[27:29] Debra Jones: Wow, there's so much that's part of the healing experiences, I think, of what you're talking about. And you also talked about getting a sense of awe and wonder as well. Can you share some of that with us?
[27:44] Dr. Schneider: Yes. You know what so amazing? Like this web telescope that just came out with these brand new images of outer space, and what we're seeing is images from 18 billion years ago. We are seeing 18 billion years. Is that awe inspiring, right? I mean, is that wondrous and we're discovering things about the universe that are going to just keep tumbling out. It's this humbling thing, right? Here we are in this little blue marble floating around and we're little tiny people on this little blue marble. So the experience of awe gives us a sense of humility. It gives us this sense that there's something bigger out there than us, right? It takes us out of our ego, reads about our little ego, right? Do they like me? How do I look today? All of those things that we worry about. And I'm like, I could care less how I look. This is 18 billion years ago. Look at how beautiful the universe is. Wondrous what's interesting, when we measure physiology, when people are exposed to films that generate a sense of awe and wonder, a lot of them are nature films, but that it actually has an anti inflammatory effect. So our cells get inflamed when we're sick, right?
[29:20] Debra Jones: Yeah.
[29:21] Dr. Schneider: Or when we're infected, we have an infection that's an inflammation, right? So exposing yourself to wondrous music, that makes you just go, wow. My husband and I went to we had an experience of all when we went to the Paul McCartney, sir Paul McCartney concert a few years back. And it was on the full moon. It was a Dodger stadium where the Beatles really first took off in the US. And here he is, he's 70 plus years old and he's hitting all the high notes and moving like a rock and roller. And there was a couple around our age we didn't know. And at the end of the concert, we were so bonded that we hugged each other and embraced each other because we were all crying as we're singing at the end and so on. Wonder can be listening to great music or watching incredible athletic events and you just go, how did they do that? But we can savor that feeling of all if we know it's good for us, right? Like, sometimes we'll have a nice experience, we'll go, that was nice, that felt good. If we let our mind linger and steep in that feeling a lot longer and maybe revisit it with pictures. That amazing waterfall. We revisit that feeling of awe and wonder that we actually have. Can help ourselves heal faster from wounds, we can help ourselves recover better from surgery, and we reduce. If we are exposed to viruses, we're less likely to get sick. And they did this in a lab with people. Be real quick on this one, too. But these amazing, brave volunteers agreed to be exposed to the flu and cold virus.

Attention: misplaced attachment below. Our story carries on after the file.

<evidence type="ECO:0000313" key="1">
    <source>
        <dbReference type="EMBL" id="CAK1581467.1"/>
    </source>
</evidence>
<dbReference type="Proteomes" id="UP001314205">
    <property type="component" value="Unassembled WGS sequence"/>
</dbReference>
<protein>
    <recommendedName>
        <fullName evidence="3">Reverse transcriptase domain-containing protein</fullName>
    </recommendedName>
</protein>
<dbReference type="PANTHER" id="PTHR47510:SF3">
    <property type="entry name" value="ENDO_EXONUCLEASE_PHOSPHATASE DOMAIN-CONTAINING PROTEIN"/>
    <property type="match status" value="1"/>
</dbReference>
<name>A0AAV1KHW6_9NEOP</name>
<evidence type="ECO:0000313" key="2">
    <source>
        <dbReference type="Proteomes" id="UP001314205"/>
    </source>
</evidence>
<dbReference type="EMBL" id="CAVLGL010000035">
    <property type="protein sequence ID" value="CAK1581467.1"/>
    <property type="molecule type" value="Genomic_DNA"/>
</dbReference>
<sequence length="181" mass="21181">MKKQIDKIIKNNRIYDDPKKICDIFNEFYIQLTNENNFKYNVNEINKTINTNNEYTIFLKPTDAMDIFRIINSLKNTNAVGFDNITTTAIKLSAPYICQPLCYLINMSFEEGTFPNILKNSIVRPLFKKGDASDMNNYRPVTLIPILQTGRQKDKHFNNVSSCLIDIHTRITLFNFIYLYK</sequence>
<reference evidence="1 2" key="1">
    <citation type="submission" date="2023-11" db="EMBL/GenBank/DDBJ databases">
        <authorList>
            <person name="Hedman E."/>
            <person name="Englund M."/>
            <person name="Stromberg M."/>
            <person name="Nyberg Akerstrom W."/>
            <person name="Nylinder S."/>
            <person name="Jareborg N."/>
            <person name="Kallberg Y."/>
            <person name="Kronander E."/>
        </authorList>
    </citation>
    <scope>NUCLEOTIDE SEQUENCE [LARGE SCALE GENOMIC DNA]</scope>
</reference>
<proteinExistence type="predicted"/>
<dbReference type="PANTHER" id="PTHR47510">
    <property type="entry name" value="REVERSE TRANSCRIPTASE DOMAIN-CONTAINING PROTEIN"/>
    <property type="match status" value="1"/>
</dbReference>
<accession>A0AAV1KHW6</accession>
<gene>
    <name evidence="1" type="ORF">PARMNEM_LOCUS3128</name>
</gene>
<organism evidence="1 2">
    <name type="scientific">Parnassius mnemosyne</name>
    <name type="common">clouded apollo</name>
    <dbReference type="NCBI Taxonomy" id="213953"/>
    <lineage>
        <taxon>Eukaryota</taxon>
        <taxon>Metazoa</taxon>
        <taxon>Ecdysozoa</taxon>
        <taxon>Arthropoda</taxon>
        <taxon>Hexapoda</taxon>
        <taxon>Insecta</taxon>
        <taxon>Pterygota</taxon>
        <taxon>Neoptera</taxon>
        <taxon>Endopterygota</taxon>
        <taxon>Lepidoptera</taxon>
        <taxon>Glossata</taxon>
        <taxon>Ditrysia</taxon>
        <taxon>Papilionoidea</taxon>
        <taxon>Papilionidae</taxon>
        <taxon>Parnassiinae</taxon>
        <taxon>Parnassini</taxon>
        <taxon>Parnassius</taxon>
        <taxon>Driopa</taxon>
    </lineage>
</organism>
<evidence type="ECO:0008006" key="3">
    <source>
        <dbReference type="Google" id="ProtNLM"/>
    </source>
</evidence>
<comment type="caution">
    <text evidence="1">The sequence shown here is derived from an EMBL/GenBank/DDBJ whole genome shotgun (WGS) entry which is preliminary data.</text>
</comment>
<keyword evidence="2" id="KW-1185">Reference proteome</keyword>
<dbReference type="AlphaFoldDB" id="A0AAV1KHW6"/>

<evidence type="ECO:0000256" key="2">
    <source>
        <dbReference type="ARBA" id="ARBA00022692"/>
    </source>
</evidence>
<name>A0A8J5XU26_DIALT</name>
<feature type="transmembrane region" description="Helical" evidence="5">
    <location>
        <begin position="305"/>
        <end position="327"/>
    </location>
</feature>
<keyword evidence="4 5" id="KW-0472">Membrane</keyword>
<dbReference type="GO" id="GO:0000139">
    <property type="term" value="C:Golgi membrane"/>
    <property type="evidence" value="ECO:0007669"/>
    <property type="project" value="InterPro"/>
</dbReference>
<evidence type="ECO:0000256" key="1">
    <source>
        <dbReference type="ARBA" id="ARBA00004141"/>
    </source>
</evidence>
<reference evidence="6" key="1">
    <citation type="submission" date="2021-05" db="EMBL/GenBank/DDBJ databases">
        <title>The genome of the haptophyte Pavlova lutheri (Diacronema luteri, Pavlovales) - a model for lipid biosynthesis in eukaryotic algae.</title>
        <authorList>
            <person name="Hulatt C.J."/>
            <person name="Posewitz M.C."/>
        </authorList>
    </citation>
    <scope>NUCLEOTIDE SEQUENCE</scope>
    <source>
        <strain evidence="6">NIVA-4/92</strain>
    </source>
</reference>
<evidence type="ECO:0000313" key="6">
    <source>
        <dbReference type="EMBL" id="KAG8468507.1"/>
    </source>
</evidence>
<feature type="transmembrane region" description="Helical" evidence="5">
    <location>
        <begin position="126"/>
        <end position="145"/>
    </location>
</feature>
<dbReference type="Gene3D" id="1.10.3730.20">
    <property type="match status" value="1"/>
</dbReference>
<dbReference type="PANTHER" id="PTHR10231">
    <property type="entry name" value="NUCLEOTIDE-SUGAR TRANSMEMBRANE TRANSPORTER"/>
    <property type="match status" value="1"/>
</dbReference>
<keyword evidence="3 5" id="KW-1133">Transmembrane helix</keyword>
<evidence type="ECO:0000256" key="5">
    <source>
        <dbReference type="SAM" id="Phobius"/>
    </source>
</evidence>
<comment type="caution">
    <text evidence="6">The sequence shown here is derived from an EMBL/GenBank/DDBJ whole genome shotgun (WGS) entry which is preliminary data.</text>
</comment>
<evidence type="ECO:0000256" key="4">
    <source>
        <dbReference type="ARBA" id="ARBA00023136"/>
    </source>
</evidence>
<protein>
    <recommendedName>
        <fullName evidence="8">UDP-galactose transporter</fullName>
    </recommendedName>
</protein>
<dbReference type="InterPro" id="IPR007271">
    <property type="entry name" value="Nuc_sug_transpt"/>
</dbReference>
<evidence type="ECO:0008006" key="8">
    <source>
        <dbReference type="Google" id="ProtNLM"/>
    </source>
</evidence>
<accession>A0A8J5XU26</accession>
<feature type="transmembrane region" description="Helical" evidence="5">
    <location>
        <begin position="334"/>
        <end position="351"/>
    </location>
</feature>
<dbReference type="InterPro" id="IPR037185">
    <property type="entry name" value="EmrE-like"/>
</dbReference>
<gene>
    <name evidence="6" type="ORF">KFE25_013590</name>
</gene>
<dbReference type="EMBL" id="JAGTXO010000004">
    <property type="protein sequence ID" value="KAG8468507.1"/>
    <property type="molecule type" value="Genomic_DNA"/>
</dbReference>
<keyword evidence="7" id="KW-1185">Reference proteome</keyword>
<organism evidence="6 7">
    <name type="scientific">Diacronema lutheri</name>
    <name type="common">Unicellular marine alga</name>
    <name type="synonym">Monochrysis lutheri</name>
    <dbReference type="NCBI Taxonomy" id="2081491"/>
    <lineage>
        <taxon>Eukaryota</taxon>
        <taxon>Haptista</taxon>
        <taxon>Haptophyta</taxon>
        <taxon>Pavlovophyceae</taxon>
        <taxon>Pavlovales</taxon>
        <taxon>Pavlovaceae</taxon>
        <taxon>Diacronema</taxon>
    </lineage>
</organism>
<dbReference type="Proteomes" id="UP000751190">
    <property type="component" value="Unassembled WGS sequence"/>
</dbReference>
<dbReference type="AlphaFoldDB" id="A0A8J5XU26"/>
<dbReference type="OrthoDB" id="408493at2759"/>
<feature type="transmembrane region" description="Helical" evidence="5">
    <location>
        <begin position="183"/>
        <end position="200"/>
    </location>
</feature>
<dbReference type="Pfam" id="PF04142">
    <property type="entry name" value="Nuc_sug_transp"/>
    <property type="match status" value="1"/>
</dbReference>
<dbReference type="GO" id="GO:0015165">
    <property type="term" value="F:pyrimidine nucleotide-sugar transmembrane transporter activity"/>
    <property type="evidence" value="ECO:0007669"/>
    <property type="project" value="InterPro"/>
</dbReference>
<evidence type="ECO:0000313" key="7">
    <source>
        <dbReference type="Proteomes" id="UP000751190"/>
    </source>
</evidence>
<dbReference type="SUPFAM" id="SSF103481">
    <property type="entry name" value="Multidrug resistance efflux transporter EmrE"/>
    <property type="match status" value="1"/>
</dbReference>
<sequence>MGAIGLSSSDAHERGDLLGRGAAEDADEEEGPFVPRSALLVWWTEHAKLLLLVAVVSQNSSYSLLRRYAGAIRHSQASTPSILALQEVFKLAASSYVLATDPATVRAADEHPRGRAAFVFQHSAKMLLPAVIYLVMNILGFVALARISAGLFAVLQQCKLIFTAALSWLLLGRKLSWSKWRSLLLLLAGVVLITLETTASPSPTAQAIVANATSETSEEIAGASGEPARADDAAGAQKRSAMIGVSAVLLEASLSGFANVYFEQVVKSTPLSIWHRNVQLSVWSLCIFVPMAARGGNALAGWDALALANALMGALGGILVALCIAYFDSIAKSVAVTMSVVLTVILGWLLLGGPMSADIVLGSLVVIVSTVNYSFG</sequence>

[31:21] Debra Jones: Wow.
[31:22] Dr. Schneider: But they found out that you could expose a whole bunch of people to a virus and only some get sick. Why is it that some don't get sick and some do get sick? And they found that the ones who were more likely to get sick had been angry the previous week.
[31:43] Debra Jones: Not just in that moment, but this week.